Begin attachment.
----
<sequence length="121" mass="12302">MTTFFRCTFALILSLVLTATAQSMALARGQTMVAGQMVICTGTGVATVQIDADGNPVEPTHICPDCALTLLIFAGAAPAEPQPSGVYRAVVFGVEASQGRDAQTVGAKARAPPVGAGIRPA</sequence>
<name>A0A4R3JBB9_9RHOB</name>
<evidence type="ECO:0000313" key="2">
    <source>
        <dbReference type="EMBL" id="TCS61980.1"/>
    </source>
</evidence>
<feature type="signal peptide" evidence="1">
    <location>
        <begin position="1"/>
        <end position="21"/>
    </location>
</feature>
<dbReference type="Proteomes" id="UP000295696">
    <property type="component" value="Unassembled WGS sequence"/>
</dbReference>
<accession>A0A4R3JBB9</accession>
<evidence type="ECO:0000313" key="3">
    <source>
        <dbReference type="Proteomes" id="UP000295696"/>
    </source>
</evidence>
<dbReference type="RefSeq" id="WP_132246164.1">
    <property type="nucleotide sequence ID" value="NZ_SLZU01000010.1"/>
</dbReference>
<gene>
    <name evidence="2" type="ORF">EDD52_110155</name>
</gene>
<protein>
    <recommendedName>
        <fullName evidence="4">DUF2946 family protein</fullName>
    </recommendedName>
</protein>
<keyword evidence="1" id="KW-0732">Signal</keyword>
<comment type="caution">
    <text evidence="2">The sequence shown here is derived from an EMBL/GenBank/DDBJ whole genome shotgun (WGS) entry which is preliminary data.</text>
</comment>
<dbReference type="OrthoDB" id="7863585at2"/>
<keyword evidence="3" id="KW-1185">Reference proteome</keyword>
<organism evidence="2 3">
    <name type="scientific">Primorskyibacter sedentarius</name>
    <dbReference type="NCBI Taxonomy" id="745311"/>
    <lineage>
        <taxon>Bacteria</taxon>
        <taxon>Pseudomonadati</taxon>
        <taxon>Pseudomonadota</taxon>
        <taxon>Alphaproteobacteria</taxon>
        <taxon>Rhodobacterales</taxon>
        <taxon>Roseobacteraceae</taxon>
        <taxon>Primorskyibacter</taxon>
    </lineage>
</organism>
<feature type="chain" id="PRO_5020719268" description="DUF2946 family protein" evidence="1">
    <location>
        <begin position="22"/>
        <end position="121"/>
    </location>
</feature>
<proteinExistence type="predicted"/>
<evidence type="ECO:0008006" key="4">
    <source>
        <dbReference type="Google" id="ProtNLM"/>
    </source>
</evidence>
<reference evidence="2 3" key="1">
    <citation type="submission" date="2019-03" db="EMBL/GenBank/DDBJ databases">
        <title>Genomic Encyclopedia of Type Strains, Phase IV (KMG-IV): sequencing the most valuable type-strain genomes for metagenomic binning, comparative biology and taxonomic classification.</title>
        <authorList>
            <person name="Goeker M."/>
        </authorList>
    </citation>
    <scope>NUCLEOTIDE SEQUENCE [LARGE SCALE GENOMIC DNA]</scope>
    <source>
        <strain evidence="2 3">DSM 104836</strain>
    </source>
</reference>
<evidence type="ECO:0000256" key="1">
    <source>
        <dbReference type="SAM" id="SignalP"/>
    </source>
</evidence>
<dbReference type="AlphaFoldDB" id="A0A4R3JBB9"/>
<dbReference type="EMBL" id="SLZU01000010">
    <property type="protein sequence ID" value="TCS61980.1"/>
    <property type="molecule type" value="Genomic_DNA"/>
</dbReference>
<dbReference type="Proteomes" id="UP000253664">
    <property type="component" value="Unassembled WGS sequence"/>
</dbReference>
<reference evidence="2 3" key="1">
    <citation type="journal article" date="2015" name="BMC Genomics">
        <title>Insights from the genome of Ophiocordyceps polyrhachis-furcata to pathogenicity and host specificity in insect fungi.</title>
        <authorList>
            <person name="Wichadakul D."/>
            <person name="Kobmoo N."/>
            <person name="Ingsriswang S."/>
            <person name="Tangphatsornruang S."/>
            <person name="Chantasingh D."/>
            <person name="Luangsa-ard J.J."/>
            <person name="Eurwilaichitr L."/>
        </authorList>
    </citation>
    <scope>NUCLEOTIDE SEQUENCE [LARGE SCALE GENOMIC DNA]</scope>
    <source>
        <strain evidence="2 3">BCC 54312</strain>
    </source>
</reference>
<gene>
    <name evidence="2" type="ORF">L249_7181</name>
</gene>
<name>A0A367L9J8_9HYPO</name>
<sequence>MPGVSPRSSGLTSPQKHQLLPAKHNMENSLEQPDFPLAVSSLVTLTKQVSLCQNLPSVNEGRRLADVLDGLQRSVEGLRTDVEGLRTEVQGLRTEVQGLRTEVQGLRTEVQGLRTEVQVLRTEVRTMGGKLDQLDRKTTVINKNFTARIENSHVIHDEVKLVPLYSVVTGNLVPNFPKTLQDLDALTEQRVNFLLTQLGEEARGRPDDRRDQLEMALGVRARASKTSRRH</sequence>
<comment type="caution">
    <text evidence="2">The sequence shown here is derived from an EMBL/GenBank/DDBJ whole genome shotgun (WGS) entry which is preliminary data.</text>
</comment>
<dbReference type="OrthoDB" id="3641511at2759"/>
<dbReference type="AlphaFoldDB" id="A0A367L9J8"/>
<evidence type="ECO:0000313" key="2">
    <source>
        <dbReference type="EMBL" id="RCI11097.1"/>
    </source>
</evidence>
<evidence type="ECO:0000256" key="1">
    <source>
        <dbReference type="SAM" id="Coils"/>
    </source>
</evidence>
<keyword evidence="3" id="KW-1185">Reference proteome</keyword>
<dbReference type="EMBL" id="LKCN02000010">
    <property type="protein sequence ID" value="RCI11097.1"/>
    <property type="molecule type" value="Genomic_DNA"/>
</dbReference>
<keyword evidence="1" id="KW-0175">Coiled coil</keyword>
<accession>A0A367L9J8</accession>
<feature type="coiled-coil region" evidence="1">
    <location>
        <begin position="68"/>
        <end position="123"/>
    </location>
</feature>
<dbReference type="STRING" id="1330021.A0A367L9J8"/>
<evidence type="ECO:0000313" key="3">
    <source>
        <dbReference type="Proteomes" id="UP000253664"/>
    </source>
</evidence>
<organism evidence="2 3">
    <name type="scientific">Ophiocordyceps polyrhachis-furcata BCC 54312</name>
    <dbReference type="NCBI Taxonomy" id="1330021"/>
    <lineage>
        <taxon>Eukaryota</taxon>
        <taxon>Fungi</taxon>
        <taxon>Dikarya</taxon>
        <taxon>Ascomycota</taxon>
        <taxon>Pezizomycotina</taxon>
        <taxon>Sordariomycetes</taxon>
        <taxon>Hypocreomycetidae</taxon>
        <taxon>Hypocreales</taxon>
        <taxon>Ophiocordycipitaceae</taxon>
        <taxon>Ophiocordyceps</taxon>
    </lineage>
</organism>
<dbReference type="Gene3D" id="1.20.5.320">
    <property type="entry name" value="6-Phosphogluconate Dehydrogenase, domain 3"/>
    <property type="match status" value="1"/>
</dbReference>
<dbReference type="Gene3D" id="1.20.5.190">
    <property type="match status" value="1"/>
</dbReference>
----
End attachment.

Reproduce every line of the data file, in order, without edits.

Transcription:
<sequence length="121" mass="12302">MTTFFRCTFALILSLVLTATAQSMALARGQTMVAGQMVICTGTGVATVQIDADGNPVEPTHICPDCALTLLIFAGAAPAEPQPSGVYRAVVFGVEASQGRDAQTVGAKARAPPVGAGIRPA</sequence>
<name>A0A4R3JBB9_9RHOB</name>
<evidence type="ECO:0000313" key="2">
    <source>
        <dbReference type="EMBL" id="TCS61980.1"/>
    </source>
</evidence>
<feature type="signal peptide" evidence="1">
    <location>
        <begin position="1"/>
        <end position="21"/>
    </location>
</feature>
<dbReference type="Proteomes" id="UP000295696">
    <property type="component" value="Unassembled WGS sequence"/>
</dbReference>
<accession>A0A4R3JBB9</accession>
<evidence type="ECO:0000313" key="3">
    <source>
        <dbReference type="Proteomes" id="UP000295696"/>
    </source>
</evidence>
<dbReference type="RefSeq" id="WP_132246164.1">
    <property type="nucleotide sequence ID" value="NZ_SLZU01000010.1"/>
</dbReference>
<gene>
    <name evidence="2" type="ORF">EDD52_110155</name>
</gene>
<protein>
    <recommendedName>
        <fullName evidence="4">DUF2946 family protein</fullName>
    </recommendedName>
</protein>
<keyword evidence="1" id="KW-0732">Signal</keyword>
<comment type="caution">
    <text evidence="2">The sequence shown here is derived from an EMBL/GenBank/DDBJ whole genome shotgun (WGS) entry which is preliminary data.</text>
</comment>
<dbReference type="OrthoDB" id="7863585at2"/>
<keyword evidence="3" id="KW-1185">Reference proteome</keyword>
<organism evidence="2 3">
    <name type="scientific">Primorskyibacter sedentarius</name>
    <dbReference type="NCBI Taxonomy" id="745311"/>
    <lineage>
        <taxon>Bacteria</taxon>
        <taxon>Pseudomonadati</taxon>
        <taxon>Pseudomonadota</taxon>
        <taxon>Alphaproteobacteria</taxon>
        <taxon>Rhodobacterales</taxon>
        <taxon>Roseobacteraceae</taxon>
        <taxon>Primorskyibacter</taxon>
    </lineage>
</organism>
<feature type="chain" id="PRO_5020719268" description="DUF2946 family protein" evidence="1">
    <location>
        <begin position="22"/>
        <end position="121"/>
    </location>
</feature>
<proteinExistence type="predicted"/>
<evidence type="ECO:0008006" key="4">
    <source>
        <dbReference type="Google" id="ProtNLM"/>
    </source>
</evidence>
<reference evidence="2 3" key="1">
    <citation type="submission" date="2019-03" db="EMBL/GenBank/DDBJ databases">
        <title>Genomic Encyclopedia of Type Strains, Phase IV (KMG-IV): sequencing the most valuable type-strain genomes for metagenomic binning, comparative biology and taxonomic classification.</title>
        <authorList>
            <person name="Goeker M."/>
        </authorList>
    </citation>
    <scope>NUCLEOTIDE SEQUENCE [LARGE SCALE GENOMIC DNA]</scope>
    <source>
        <strain evidence="2 3">DSM 104836</strain>
    </source>
</reference>
<evidence type="ECO:0000256" key="1">
    <source>
        <dbReference type="SAM" id="SignalP"/>
    </source>
</evidence>
<dbReference type="AlphaFoldDB" id="A0A4R3JBB9"/>
<dbReference type="EMBL" id="SLZU01000010">
    <property type="protein sequence ID" value="TCS61980.1"/>
    <property type="molecule type" value="Genomic_DNA"/>
</dbReference>
<dbReference type="Proteomes" id="UP000253664">
    <property type="component" value="Unassembled WGS sequence"/>
</dbReference>
<reference evidence="2 3" key="1">
    <citation type="journal article" date="2015" name="BMC Genomics">
        <title>Insights from the genome of Ophiocordyceps polyrhachis-furcata to pathogenicity and host specificity in insect fungi.</title>
        <authorList>
            <person name="Wichadakul D."/>
            <person name="Kobmoo N."/>
            <person name="Ingsriswang S."/>
            <person name="Tangphatsornruang S."/>
            <person name="Chantasingh D."/>
            <person name="Luangsa-ard J.J."/>
            <person name="Eurwilaichitr L."/>
        </authorList>
    </citation>
    <scope>NUCLEOTIDE SEQUENCE [LARGE SCALE GENOMIC DNA]</scope>
    <source>
        <strain evidence="2 3">BCC 54312</strain>
    </source>
</reference>
<gene>
    <name evidence="2" type="ORF">L249_7181</name>
</gene>
<name>A0A367L9J8_9HYPO</name>
<sequence>MPGVSPRSSGLTSPQKHQLLPAKHNMENSLEQPDFPLAVSSLVTLTKQVSLCQNLPSVNEGRRLADVLDGLQRSVEGLRTDVEGLRTEVQGLRTEVQGLRTEVQGLRTEVQGLRTEVQVLRTEVRTMGGKLDQLDRKTTVINKNFTARIENSHVIHDEVKLVPLYSVVTGNLVPNFPKTLQDLDALTEQRVNFLLTQLGEEARGRPDDRRDQLEMALGVRARASKTSRRH</sequence>
<comment type="caution">
    <text evidence="2">The sequence shown here is derived from an EMBL/GenBank/DDBJ whole genome shotgun (WGS) entry which is preliminary data.</text>
</comment>
<dbReference type="OrthoDB" id="3641511at2759"/>
<dbReference type="AlphaFoldDB" id="A0A367L9J8"/>
<evidence type="ECO:0000313" key="2">
    <source>
        <dbReference type="EMBL" id="RCI11097.1"/>
    </source>
</evidence>
<evidence type="ECO:0000256" key="1">
    <source>
        <dbReference type="SAM" id="Coils"/>
    </source>
</evidence>
<keyword evidence="3" id="KW-1185">Reference proteome</keyword>
<dbReference type="EMBL" id="LKCN02000010">
    <property type="protein sequence ID" value="RCI11097.1"/>
    <property type="molecule type" value="Genomic_DNA"/>
</dbReference>
<keyword evidence="1" id="KW-0175">Coiled coil</keyword>
<accession>A0A367L9J8</accession>
<feature type="coiled-coil region" evidence="1">
    <location>
        <begin position="68"/>
        <end position="123"/>
    </location>
</feature>
<dbReference type="STRING" id="1330021.A0A367L9J8"/>
<evidence type="ECO:0000313" key="3">
    <source>
        <dbReference type="Proteomes" id="UP000253664"/>
    </source>
</evidence>
<organism evidence="2 3">
    <name type="scientific">Ophiocordyceps polyrhachis-furcata BCC 54312</name>
    <dbReference type="NCBI Taxonomy" id="1330021"/>
    <lineage>
        <taxon>Eukaryota</taxon>
        <taxon>Fungi</taxon>
        <taxon>Dikarya</taxon>
        <taxon>Ascomycota</taxon>
        <taxon>Pezizomycotina</taxon>
        <taxon>Sordariomycetes</taxon>
        <taxon>Hypocreomycetidae</taxon>
        <taxon>Hypocreales</taxon>
        <taxon>Ophiocordycipitaceae</taxon>
        <taxon>Ophiocordyceps</taxon>
    </lineage>
</organism>
<dbReference type="Gene3D" id="1.20.5.320">
    <property type="entry name" value="6-Phosphogluconate Dehydrogenase, domain 3"/>
    <property type="match status" value="1"/>
</dbReference>
<dbReference type="Gene3D" id="1.20.5.190">
    <property type="match status" value="1"/>
</dbReference>